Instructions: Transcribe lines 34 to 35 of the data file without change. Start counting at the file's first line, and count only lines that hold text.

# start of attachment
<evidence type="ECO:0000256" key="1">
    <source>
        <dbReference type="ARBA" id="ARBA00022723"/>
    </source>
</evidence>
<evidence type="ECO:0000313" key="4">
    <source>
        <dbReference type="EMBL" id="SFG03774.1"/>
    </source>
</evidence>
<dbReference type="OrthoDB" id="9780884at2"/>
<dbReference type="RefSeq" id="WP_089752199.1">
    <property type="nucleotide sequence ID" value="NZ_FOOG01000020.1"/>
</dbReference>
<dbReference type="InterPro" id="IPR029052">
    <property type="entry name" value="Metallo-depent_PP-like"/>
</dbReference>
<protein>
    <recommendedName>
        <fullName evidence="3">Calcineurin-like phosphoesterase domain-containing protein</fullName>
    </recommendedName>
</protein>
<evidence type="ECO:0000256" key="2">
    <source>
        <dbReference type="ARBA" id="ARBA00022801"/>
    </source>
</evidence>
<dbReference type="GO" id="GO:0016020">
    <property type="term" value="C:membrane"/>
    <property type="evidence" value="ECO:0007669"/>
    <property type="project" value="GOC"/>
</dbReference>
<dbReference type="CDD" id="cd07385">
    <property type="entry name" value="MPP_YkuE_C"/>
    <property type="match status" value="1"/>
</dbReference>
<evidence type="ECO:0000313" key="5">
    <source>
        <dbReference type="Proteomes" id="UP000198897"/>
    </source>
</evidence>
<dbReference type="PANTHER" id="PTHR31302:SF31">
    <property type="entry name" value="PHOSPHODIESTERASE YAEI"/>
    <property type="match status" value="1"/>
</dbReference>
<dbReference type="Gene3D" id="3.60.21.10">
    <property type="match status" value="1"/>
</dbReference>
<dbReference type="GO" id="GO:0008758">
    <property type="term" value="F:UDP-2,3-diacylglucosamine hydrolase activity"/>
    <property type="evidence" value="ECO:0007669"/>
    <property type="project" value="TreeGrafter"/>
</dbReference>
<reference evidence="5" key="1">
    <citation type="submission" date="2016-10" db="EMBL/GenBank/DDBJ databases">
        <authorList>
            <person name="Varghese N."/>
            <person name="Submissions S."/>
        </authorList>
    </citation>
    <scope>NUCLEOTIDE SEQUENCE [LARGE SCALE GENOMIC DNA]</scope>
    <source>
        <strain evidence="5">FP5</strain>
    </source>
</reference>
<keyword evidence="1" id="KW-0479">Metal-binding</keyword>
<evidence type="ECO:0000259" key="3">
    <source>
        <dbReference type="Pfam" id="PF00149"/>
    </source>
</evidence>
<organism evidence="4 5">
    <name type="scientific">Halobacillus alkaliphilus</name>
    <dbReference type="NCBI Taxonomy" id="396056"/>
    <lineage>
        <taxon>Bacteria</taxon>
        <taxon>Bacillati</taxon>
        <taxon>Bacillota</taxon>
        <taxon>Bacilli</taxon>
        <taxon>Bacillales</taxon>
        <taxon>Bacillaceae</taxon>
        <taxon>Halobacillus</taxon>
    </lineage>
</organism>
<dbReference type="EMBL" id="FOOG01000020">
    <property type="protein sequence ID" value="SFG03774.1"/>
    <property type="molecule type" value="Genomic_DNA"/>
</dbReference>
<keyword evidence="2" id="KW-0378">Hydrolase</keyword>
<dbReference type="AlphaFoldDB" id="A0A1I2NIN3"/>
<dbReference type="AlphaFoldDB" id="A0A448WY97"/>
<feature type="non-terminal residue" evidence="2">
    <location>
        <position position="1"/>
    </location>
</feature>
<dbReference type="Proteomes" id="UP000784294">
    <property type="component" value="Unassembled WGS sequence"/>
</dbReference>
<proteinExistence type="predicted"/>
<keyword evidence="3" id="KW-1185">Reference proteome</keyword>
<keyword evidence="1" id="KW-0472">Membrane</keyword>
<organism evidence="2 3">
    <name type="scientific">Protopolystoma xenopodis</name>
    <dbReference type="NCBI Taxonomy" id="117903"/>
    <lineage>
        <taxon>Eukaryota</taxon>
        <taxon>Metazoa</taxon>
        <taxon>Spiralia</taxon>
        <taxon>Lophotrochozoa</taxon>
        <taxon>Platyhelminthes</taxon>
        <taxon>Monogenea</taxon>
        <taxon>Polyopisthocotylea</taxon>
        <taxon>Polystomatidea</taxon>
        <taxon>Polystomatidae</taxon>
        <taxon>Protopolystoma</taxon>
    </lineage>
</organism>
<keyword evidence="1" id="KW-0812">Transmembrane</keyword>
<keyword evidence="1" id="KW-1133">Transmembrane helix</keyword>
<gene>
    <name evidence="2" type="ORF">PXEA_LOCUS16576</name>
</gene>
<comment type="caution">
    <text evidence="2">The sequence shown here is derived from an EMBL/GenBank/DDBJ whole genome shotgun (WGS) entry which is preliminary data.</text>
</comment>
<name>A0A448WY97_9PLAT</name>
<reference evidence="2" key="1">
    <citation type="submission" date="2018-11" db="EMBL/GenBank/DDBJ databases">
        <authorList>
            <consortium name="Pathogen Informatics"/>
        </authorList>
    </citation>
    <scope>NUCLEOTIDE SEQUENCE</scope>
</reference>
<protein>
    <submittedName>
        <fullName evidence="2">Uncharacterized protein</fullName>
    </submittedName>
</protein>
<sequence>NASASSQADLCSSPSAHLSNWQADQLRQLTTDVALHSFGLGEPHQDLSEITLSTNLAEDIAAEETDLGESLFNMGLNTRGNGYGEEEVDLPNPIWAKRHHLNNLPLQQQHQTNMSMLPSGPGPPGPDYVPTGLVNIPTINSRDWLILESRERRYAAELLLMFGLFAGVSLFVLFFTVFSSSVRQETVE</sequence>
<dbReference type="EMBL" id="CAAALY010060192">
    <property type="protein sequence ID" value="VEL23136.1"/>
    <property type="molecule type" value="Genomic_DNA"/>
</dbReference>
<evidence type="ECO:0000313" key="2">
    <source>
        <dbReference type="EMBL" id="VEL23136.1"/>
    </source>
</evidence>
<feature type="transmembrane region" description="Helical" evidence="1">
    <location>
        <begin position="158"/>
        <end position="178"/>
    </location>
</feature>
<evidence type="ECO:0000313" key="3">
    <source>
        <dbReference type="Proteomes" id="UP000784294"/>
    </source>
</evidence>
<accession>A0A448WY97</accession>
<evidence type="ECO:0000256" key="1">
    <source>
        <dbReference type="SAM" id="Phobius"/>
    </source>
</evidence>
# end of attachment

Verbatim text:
    <property type="entry name" value="MPP_YkuE_C"/>
    <property type="match status" value="1"/>